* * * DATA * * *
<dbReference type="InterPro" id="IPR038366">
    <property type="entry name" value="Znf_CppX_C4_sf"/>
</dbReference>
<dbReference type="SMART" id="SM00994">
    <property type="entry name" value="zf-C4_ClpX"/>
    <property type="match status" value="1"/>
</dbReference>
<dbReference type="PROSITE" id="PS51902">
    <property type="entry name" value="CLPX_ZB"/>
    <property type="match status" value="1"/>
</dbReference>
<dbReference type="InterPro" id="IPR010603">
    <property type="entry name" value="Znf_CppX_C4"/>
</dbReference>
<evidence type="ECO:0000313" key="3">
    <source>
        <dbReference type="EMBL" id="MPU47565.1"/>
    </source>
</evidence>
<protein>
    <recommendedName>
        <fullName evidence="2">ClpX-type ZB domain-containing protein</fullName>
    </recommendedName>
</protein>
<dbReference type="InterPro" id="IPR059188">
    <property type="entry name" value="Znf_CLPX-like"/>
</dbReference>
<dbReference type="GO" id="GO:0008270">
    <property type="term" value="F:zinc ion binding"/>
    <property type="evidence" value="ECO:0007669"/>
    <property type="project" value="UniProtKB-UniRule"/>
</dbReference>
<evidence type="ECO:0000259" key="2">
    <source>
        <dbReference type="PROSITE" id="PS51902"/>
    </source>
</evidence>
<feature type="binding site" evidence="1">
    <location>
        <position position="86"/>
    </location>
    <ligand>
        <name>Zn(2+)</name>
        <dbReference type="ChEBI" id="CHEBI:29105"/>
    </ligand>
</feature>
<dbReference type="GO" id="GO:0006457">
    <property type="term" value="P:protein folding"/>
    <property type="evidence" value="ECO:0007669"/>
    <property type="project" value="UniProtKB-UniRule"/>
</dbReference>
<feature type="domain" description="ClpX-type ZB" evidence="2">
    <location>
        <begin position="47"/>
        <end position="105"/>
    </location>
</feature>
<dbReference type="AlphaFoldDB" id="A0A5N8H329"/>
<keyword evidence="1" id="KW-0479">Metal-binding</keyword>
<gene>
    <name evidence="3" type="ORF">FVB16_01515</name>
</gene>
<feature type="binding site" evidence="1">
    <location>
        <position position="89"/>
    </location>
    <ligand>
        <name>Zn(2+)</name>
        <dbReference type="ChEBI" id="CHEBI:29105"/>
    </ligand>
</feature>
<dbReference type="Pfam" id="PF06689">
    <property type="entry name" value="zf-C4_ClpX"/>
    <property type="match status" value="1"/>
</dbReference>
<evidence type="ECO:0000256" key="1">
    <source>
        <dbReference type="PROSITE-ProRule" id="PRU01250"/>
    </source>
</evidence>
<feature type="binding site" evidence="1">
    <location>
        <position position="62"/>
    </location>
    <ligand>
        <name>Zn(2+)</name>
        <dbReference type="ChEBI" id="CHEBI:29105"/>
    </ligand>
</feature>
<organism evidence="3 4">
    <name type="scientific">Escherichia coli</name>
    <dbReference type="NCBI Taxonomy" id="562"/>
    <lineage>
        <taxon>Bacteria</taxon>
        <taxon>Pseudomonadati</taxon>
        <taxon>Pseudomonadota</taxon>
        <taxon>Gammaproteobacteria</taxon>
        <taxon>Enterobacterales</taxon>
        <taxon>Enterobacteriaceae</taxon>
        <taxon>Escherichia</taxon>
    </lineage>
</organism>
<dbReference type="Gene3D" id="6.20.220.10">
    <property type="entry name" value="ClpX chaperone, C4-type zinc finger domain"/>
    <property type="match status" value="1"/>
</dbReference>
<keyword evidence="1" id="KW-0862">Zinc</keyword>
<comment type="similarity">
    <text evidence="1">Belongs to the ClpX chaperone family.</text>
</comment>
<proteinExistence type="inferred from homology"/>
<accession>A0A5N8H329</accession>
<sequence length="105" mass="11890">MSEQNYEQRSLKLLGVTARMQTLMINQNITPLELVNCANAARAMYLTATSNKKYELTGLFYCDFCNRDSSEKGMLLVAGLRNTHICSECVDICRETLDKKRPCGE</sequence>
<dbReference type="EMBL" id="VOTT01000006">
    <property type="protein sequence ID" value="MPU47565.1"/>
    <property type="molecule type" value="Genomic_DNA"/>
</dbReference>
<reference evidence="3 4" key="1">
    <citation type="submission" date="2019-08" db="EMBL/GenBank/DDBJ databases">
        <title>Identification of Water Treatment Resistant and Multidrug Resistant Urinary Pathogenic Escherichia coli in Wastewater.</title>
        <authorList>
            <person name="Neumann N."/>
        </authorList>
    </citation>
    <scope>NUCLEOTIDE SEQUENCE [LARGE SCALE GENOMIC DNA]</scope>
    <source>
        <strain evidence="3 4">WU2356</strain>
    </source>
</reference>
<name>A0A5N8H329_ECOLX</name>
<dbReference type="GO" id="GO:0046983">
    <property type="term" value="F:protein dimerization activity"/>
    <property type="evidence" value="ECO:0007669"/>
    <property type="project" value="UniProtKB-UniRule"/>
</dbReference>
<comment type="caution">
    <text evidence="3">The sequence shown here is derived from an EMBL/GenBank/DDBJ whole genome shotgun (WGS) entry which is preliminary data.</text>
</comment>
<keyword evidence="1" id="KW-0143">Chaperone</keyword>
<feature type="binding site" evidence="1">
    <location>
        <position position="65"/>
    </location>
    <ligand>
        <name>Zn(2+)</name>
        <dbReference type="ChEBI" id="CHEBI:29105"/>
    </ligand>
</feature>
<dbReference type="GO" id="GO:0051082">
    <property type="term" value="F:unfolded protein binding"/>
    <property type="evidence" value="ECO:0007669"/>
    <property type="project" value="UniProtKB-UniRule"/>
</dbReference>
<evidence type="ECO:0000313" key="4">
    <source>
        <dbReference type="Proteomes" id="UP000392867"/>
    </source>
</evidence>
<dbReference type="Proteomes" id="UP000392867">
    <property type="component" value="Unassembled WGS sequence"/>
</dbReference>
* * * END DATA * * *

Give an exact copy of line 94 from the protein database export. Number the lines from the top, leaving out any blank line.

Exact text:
        <taxon>Bacteria</taxon>